The Shell Starship will take off from San Diego for its maiden voyage across the U.S. tomorrow. No, it's not a spacecraft but a semi-truck created in partnership with Shell, the gas and energy company.
It's being billed as a hyper-fuel efficient freight hauler, designed to demonstrate the technologies trucks could use to clean up their act and use less fuel. And if you think it looks like Mack, the carrier of the Lightning McQueen character from the "Cars" movies, you aren't far off.
Only this isn't Pixar.
It's a real truck that's trying to show what's possible to increase the fuel economy of a so-called Class 8 truck from the current industry average of 6.5 mpg. Shell won't say what target it's hoping to hit with the Starship, but with its steeply angled windshield, trailer "skirts" that hang almost all the way to the ground, solar panels and automatic tire pressure inflators, it's likely it will achieve at least 10 mpg.
"Transportation in general makes up 35 percent of global energy usage, and of that 35 percent, freight transport makes up over 40 percent," said Shell spokeswoman, Megan Pino. "So if you're looking to make an impact in reducing CO2 emissions and helping solve the world's energy challenge, transportation is a good place to start."
The Starship uses a diesel engine that, if its fuel economy is increased, could help reduce greenhouse gas emissions. But lowering greenhouse gas emissions with higher fuel economy is only one piece of the puzzle for California.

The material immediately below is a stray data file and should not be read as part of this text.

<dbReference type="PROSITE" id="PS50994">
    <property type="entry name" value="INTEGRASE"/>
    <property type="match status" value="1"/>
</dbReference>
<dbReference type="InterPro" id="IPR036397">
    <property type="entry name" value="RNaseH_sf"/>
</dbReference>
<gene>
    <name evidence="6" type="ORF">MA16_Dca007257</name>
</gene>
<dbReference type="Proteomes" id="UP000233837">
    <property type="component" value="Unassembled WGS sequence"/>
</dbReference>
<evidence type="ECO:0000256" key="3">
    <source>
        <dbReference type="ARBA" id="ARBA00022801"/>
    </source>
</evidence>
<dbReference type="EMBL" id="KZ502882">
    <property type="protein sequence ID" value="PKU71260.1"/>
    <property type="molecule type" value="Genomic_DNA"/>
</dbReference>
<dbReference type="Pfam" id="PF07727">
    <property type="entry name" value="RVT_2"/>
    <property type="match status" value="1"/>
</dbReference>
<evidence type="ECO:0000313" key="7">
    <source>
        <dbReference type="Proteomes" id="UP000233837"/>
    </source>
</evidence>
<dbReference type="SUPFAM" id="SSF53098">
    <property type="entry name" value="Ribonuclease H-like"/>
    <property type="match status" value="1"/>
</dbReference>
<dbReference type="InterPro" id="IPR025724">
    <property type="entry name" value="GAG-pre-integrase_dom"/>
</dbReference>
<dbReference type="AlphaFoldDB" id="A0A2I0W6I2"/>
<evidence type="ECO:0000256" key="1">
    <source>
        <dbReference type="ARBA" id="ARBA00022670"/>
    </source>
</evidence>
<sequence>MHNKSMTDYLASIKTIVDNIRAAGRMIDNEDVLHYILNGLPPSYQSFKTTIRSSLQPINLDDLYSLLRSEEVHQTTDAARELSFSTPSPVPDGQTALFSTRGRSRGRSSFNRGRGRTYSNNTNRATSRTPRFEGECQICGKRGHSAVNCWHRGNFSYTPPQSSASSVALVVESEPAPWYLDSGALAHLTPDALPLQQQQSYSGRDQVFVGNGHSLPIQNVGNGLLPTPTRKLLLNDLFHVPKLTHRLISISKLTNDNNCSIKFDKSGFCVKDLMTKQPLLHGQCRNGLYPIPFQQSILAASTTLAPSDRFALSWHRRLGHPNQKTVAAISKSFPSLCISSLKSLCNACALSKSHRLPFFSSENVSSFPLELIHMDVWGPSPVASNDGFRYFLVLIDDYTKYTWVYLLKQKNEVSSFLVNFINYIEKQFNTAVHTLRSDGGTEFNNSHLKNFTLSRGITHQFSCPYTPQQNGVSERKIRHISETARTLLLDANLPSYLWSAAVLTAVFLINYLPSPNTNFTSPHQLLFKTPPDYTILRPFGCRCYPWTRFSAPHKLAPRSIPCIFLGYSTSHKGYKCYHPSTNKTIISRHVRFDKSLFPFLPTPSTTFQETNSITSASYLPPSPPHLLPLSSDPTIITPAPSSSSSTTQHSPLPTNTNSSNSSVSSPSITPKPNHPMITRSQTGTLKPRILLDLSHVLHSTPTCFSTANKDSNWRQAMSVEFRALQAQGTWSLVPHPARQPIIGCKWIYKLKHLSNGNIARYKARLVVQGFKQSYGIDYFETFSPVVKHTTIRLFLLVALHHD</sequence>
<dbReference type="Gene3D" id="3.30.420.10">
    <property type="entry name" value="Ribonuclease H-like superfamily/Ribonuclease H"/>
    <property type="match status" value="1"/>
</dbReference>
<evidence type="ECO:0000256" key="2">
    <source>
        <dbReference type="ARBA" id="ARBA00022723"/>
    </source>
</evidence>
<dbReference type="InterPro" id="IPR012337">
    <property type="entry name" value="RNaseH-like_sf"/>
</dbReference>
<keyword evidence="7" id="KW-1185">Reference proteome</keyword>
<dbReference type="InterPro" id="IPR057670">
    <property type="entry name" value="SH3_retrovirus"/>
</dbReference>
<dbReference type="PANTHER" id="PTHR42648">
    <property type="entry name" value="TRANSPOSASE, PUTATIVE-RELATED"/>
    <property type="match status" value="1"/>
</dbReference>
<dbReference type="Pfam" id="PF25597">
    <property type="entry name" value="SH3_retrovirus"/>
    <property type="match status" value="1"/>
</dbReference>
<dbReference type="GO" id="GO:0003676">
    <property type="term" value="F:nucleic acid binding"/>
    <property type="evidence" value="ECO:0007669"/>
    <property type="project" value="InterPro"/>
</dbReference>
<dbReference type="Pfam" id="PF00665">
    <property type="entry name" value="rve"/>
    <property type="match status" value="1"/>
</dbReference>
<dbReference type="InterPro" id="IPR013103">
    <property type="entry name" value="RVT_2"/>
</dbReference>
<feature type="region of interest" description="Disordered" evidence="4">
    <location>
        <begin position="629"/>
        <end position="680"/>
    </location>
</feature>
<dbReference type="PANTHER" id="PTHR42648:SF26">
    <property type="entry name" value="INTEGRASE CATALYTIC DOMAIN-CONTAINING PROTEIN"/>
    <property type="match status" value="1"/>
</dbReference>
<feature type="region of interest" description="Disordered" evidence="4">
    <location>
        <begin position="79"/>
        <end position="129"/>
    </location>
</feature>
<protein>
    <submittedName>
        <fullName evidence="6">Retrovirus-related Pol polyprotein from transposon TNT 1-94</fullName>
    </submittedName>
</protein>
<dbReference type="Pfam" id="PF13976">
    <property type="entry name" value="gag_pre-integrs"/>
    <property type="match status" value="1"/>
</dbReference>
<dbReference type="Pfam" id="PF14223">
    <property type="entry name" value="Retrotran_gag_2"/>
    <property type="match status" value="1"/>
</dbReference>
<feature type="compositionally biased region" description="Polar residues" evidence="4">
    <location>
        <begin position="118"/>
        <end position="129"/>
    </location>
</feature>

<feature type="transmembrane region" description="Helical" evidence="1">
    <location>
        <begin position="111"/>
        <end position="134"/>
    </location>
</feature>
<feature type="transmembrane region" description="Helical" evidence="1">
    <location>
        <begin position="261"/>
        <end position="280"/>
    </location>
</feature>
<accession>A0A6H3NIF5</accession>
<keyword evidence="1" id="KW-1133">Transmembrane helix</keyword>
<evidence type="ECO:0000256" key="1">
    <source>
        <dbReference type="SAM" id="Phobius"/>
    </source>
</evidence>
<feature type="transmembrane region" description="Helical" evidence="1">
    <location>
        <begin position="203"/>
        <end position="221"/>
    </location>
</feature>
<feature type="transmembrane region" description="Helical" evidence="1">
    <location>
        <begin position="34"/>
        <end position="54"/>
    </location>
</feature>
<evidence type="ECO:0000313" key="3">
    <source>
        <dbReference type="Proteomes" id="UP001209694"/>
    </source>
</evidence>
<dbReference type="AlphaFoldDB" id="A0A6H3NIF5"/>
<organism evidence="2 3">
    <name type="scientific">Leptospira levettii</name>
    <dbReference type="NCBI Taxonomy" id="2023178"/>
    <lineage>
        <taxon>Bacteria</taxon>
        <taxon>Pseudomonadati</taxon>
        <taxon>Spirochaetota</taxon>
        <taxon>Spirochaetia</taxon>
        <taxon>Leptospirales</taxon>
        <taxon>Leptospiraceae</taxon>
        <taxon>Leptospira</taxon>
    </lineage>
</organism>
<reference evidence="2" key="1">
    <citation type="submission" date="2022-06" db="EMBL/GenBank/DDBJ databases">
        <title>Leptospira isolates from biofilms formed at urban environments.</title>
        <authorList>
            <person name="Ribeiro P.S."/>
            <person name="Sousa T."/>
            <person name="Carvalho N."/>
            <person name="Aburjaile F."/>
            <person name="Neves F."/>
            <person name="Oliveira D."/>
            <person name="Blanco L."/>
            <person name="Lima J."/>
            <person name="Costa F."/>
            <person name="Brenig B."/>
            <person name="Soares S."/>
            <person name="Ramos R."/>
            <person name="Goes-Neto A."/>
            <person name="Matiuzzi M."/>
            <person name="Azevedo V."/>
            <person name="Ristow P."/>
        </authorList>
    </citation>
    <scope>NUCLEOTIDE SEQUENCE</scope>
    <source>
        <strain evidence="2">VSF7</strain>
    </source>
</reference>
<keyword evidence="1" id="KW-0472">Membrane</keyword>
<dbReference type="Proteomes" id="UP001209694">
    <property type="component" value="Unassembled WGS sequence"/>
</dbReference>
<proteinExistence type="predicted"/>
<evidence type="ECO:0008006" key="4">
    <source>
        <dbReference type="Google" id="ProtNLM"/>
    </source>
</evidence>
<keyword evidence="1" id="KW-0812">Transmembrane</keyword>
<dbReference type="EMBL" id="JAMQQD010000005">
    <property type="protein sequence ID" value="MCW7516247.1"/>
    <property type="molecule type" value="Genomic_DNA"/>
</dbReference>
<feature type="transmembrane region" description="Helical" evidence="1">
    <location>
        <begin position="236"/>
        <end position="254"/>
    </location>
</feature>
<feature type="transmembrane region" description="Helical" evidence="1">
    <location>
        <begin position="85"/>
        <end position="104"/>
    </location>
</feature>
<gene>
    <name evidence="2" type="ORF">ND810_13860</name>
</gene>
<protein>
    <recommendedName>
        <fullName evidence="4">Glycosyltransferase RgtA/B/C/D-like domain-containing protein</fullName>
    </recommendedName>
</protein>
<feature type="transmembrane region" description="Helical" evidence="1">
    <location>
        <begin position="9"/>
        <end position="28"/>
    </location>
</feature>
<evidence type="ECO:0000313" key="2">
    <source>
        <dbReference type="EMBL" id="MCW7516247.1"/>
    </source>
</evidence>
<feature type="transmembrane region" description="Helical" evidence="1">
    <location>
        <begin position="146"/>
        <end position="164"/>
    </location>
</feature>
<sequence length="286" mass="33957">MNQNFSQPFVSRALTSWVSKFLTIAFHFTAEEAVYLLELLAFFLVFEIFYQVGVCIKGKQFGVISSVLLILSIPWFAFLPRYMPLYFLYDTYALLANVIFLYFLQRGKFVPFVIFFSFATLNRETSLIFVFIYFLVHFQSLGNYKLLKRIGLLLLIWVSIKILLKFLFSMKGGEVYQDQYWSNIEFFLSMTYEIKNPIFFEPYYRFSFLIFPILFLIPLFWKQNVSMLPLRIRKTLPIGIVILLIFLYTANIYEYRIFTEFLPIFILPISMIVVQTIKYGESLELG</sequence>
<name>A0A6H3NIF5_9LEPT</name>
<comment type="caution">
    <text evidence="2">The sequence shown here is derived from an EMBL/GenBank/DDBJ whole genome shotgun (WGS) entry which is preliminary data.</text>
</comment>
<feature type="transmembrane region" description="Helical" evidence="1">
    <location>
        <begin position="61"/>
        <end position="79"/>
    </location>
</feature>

It helps achieve Governor Jerry Brown's goal of reducing emissions that contribute to global climate change, but locally, it doesn't help with SoCal's chronic air pollution.
"Unfortunately that really doesn't do much for our smog problem," said Matt Miyasato, deputy executive officer for science and technology advancement with the South Coast Air Quality Management District.
"That engine they're using is still a diesel engine. In terms of NOX and smog emissions, it's really not helping our cause."
Every year, Los Angeles and Long Beach consistently rank among the worst in terms of smog-forming pollutants and poor air quality due in large part to the ports. Miyasato said that on-road heavy duty trucks account for about one sixth of the area's total emissions.
He said California needs to replace a huge number of the 400,000 heavy-duty on-road diesel freight trucks that operate here in order to meet federal Clean Air Act standards
"That's the thing that keeps us all up at night," Miyasato said. "We've got to turn over about 200,000 on-road trucks and 150,000 off-road pieces of equipment in six years to get to a cleaner standard."
To that end, the AQMD is pursuing multiple strategies right now, including partnering with companies like Volvo on a plug-in hybrid freight truck, as well as other companies for high-efficiency natural gas trucks.
But because a lot of drivers don't like natural gas trucks for their lack of power compared with diesel, AQMD is also working with the California Air Resources Board on less polluting diesel trucks. And it's working with the U.S. Department of Energy on hydrogen fuel cell trucks and battery electrics, both of which have zero tailpipe emissions.
Still, it will take a lot of incentive money to replace as many trucks as the AQMD says are needed to meet Clean Air Act requirements in time.
And if it doesn't?
"The federal government can come in and say you're not meeting your obligation ... so we're going to impose our own measures in order for you to meet those," Miyasato said. "There's talk of things like no drive days... so there are efforts and measures that nobody would really like to see because they're more draconian than what we would likely implement on our own. It really behooves us to meet that standard."